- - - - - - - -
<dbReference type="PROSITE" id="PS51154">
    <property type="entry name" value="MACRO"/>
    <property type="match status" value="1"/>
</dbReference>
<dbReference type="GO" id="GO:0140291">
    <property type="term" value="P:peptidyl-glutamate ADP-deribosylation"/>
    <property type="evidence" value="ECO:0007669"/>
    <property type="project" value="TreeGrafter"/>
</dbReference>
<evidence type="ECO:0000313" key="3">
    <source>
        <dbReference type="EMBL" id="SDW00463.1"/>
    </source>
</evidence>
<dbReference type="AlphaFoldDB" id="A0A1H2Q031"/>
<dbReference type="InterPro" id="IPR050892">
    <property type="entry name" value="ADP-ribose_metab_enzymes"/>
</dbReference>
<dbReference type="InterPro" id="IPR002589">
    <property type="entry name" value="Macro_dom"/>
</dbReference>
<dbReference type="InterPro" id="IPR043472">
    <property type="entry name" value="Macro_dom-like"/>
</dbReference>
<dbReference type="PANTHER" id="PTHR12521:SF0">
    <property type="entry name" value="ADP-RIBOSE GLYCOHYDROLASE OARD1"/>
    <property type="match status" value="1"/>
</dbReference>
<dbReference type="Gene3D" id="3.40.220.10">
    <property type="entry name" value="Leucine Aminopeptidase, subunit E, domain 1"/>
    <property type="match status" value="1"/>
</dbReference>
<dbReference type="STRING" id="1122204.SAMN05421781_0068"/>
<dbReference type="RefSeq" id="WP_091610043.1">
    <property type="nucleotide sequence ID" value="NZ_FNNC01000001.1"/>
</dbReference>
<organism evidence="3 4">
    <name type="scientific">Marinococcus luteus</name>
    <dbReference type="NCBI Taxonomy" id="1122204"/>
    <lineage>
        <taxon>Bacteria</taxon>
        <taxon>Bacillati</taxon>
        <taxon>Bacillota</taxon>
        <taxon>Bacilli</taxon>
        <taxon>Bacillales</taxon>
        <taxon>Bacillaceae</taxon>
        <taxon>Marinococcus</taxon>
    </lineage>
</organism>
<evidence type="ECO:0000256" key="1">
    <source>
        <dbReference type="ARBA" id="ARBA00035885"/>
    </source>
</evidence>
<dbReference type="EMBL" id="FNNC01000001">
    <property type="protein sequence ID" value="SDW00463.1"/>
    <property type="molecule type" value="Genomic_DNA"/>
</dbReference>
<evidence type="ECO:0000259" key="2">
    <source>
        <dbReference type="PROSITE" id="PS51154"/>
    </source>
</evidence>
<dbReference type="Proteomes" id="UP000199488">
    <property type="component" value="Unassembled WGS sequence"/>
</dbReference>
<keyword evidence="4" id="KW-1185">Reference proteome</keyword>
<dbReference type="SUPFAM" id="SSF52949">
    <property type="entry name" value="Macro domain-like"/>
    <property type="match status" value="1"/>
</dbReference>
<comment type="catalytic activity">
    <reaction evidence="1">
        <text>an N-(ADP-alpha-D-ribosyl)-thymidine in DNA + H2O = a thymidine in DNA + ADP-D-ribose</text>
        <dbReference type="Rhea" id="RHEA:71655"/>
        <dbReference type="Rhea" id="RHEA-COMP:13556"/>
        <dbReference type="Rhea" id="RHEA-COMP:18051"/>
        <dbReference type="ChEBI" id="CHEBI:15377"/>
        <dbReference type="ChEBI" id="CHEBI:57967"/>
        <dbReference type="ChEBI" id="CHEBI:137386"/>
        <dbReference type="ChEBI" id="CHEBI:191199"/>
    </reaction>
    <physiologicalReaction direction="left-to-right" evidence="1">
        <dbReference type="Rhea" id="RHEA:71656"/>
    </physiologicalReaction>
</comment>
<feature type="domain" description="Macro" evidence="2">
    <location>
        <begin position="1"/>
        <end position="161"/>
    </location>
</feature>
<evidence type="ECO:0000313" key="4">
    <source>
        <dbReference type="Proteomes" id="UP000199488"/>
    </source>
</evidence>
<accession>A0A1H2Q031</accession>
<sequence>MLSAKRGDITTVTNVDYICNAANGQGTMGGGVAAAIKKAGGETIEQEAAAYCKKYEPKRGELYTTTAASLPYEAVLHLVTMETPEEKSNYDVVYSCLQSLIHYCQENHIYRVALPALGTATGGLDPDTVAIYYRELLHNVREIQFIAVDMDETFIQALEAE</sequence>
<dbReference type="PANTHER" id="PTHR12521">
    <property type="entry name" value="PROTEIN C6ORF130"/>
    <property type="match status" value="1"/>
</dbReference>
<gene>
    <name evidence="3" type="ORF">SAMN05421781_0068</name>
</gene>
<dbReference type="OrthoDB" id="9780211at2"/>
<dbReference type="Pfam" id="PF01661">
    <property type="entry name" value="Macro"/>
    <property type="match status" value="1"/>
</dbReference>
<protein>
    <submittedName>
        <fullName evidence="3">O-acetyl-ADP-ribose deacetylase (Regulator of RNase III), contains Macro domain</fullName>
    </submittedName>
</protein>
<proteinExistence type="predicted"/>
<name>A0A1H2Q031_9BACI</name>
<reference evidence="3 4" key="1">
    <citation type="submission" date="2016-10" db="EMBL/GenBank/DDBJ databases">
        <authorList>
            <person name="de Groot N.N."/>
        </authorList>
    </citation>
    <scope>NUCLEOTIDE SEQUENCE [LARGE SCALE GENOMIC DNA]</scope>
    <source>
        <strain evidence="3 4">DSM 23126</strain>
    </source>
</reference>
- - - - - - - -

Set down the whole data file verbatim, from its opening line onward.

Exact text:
<dbReference type="PROSITE" id="PS51154">
    <property type="entry name" value="MACRO"/>
    <property type="match status" value="1"/>
</dbReference>
<dbReference type="GO" id="GO:0140291">
    <property type="term" value="P:peptidyl-glutamate ADP-deribosylation"/>
    <property type="evidence" value="ECO:0007669"/>
    <property type="project" value="TreeGrafter"/>
</dbReference>
<evidence type="ECO:0000313" key="3">
    <source>
        <dbReference type="EMBL" id="SDW00463.1"/>
    </source>
</evidence>
<dbReference type="AlphaFoldDB" id="A0A1H2Q031"/>
<dbReference type="InterPro" id="IPR050892">
    <property type="entry name" value="ADP-ribose_metab_enzymes"/>
</dbReference>
<dbReference type="InterPro" id="IPR002589">
    <property type="entry name" value="Macro_dom"/>
</dbReference>
<dbReference type="InterPro" id="IPR043472">
    <property type="entry name" value="Macro_dom-like"/>
</dbReference>
<dbReference type="PANTHER" id="PTHR12521:SF0">
    <property type="entry name" value="ADP-RIBOSE GLYCOHYDROLASE OARD1"/>
    <property type="match status" value="1"/>
</dbReference>
<dbReference type="Gene3D" id="3.40.220.10">
    <property type="entry name" value="Leucine Aminopeptidase, subunit E, domain 1"/>
    <property type="match status" value="1"/>
</dbReference>
<dbReference type="STRING" id="1122204.SAMN05421781_0068"/>
<dbReference type="RefSeq" id="WP_091610043.1">
    <property type="nucleotide sequence ID" value="NZ_FNNC01000001.1"/>
</dbReference>
<organism evidence="3 4">
    <name type="scientific">Marinococcus luteus</name>
    <dbReference type="NCBI Taxonomy" id="1122204"/>
    <lineage>
        <taxon>Bacteria</taxon>
        <taxon>Bacillati</taxon>
        <taxon>Bacillota</taxon>
        <taxon>Bacilli</taxon>
        <taxon>Bacillales</taxon>
        <taxon>Bacillaceae</taxon>
        <taxon>Marinococcus</taxon>
    </lineage>
</organism>
<evidence type="ECO:0000256" key="1">
    <source>
        <dbReference type="ARBA" id="ARBA00035885"/>
    </source>
</evidence>
<dbReference type="EMBL" id="FNNC01000001">
    <property type="protein sequence ID" value="SDW00463.1"/>
    <property type="molecule type" value="Genomic_DNA"/>
</dbReference>
<evidence type="ECO:0000259" key="2">
    <source>
        <dbReference type="PROSITE" id="PS51154"/>
    </source>
</evidence>
<dbReference type="Proteomes" id="UP000199488">
    <property type="component" value="Unassembled WGS sequence"/>
</dbReference>
<keyword evidence="4" id="KW-1185">Reference proteome</keyword>
<dbReference type="SUPFAM" id="SSF52949">
    <property type="entry name" value="Macro domain-like"/>
    <property type="match status" value="1"/>
</dbReference>
<comment type="catalytic activity">
    <reaction evidence="1">
        <text>an N-(ADP-alpha-D-ribosyl)-thymidine in DNA + H2O = a thymidine in DNA + ADP-D-ribose</text>
        <dbReference type="Rhea" id="RHEA:71655"/>
        <dbReference type="Rhea" id="RHEA-COMP:13556"/>
        <dbReference type="Rhea" id="RHEA-COMP:18051"/>
        <dbReference type="ChEBI" id="CHEBI:15377"/>
        <dbReference type="ChEBI" id="CHEBI:57967"/>
        <dbReference type="ChEBI" id="CHEBI:137386"/>
        <dbReference type="ChEBI" id="CHEBI:191199"/>
    </reaction>
    <physiologicalReaction direction="left-to-right" evidence="1">
        <dbReference type="Rhea" id="RHEA:71656"/>
    </physiologicalReaction>
</comment>
<feature type="domain" description="Macro" evidence="2">
    <location>
        <begin position="1"/>
        <end position="161"/>
    </location>
</feature>
<evidence type="ECO:0000313" key="4">
    <source>
        <dbReference type="Proteomes" id="UP000199488"/>
    </source>
</evidence>
<accession>A0A1H2Q031</accession>
<sequence>MLSAKRGDITTVTNVDYICNAANGQGTMGGGVAAAIKKAGGETIEQEAAAYCKKYEPKRGELYTTTAASLPYEAVLHLVTMETPEEKSNYDVVYSCLQSLIHYCQENHIYRVALPALGTATGGLDPDTVAIYYRELLHNVREIQFIAVDMDETFIQALEAE</sequence>
<dbReference type="PANTHER" id="PTHR12521">
    <property type="entry name" value="PROTEIN C6ORF130"/>
    <property type="match status" value="1"/>
</dbReference>
<gene>
    <name evidence="3" type="ORF">SAMN05421781_0068</name>
</gene>
<dbReference type="OrthoDB" id="9780211at2"/>
<dbReference type="Pfam" id="PF01661">
    <property type="entry name" value="Macro"/>
    <property type="match status" value="1"/>
</dbReference>
<protein>
    <submittedName>
        <fullName evidence="3">O-acetyl-ADP-ribose deacetylase (Regulator of RNase III), contains Macro domain</fullName>
    </submittedName>
</protein>
<proteinExistence type="predicted"/>
<name>A0A1H2Q031_9BACI</name>
<reference evidence="3 4" key="1">
    <citation type="submission" date="2016-10" db="EMBL/GenBank/DDBJ databases">
        <authorList>
            <person name="de Groot N.N."/>
        </authorList>
    </citation>
    <scope>NUCLEOTIDE SEQUENCE [LARGE SCALE GENOMIC DNA]</scope>
    <source>
        <strain evidence="3 4">DSM 23126</strain>
    </source>
</reference>